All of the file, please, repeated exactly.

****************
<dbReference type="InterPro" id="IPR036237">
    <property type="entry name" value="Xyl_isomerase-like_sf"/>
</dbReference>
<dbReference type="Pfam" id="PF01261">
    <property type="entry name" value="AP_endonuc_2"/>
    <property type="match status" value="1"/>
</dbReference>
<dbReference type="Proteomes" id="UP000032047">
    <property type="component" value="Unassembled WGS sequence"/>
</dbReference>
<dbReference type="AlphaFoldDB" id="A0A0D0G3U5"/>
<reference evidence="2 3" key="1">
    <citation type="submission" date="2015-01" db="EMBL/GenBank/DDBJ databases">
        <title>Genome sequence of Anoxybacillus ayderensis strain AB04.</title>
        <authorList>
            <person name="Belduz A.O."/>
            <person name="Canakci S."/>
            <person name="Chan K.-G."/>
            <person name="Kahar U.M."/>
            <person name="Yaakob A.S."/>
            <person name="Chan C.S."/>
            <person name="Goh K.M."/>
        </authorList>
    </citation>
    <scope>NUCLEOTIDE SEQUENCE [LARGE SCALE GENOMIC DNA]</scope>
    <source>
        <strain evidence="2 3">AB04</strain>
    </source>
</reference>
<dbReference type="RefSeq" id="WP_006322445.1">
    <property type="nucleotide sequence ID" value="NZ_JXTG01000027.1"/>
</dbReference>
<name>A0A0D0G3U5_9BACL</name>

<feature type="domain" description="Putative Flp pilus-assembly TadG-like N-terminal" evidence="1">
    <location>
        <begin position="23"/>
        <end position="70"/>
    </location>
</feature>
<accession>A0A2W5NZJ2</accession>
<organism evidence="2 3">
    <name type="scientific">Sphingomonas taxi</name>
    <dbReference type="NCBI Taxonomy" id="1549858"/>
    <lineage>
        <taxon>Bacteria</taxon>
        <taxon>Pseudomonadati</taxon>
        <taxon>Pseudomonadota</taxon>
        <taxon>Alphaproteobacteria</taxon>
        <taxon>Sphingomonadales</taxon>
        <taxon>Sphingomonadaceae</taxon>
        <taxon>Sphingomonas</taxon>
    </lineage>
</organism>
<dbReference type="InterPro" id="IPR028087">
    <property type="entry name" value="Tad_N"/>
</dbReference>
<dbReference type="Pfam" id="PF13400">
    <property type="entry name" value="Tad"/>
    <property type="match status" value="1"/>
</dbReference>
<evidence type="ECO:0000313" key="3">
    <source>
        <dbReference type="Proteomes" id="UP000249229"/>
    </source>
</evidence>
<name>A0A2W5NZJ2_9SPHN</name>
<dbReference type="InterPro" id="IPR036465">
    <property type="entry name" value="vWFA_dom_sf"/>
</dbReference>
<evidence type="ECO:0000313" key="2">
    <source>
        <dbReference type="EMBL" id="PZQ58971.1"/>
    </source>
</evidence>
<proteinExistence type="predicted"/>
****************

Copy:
<dbReference type="InterPro" id="IPR036237">
    <property type="entry name" value="Xyl_isomerase-like_sf"/>
</dbReference>
<dbReference type="Pfam" id="PF01261">
    <property type="entry name" value="AP_endonuc_2"/>
    <property type="match status" value="1"/>
</dbReference>
<dbReference type="Proteomes" id="UP000032047">
    <property type="component" value="Unassembled WGS sequence"/>
</dbReference>
<dbReference type="AlphaFoldDB" id="A0A0D0G3U5"/>
<reference evidence="2 3" key="1">
    <citation type="submission" date="2015-01" db="EMBL/GenBank/DDBJ databases">
        <title>Genome sequence of Anoxybacillus ayderensis strain AB04.</title>
        <authorList>
            <person name="Belduz A.O."/>
            <person name="Canakci S."/>
            <person name="Chan K.-G."/>
            <person name="Kahar U.M."/>
            <person name="Yaakob A.S."/>
            <person name="Chan C.S."/>
            <person name="Goh K.M."/>
        </authorList>
    </citation>
    <scope>NUCLEOTIDE SEQUENCE [LARGE SCALE GENOMIC DNA]</scope>
    <source>
        <strain evidence="2 3">AB04</strain>
    </source>
</reference>
<dbReference type="RefSeq" id="WP_006322445.1">
    <property type="nucleotide sequence ID" value="NZ_JXTG01000027.1"/>
</dbReference>
<name>A0A0D0G3U5_9BACL</name>

<feature type="domain" description="Putative Flp pilus-assembly TadG-like N-terminal" evidence="1">
    <location>
        <begin position="23"/>
        <end position="70"/>
    </location>
</feature>
<accession>A0A2W5NZJ2</accession>
<organism evidence="2 3">
    <name type="scientific">Sphingomonas taxi</name>
    <dbReference type="NCBI Taxonomy" id="1549858"/>
    <lineage>
        <taxon>Bacteria</taxon>
        <taxon>Pseudomonadati</taxon>
        <taxon>Pseudomonadota</taxon>
        <taxon>Alphaproteobacteria</taxon>
        <taxon>Sphingomonadales</taxon>
        <taxon>Sphingomonadaceae</taxon>
        <taxon>Sphingomonas</taxon>
    </lineage>
</organism>
<dbReference type="InterPro" id="IPR028087">
    <property type="entry name" value="Tad_N"/>
</dbReference>
<dbReference type="Pfam" id="PF13400">
    <property type="entry name" value="Tad"/>
    <property type="match status" value="1"/>
</dbReference>
<evidence type="ECO:0000313" key="3">
    <source>
        <dbReference type="Proteomes" id="UP000249229"/>
    </source>
</evidence>
<name>A0A2W5NZJ2_9SPHN</name>
<dbReference type="InterPro" id="IPR036465">
    <property type="entry name" value="vWFA_dom_sf"/>
</dbReference>
<evidence type="ECO:0000313" key="2">
    <source>
        <dbReference type="EMBL" id="PZQ58971.1"/>
    </source>
</evidence>
<proteinExistence type="predicted"/>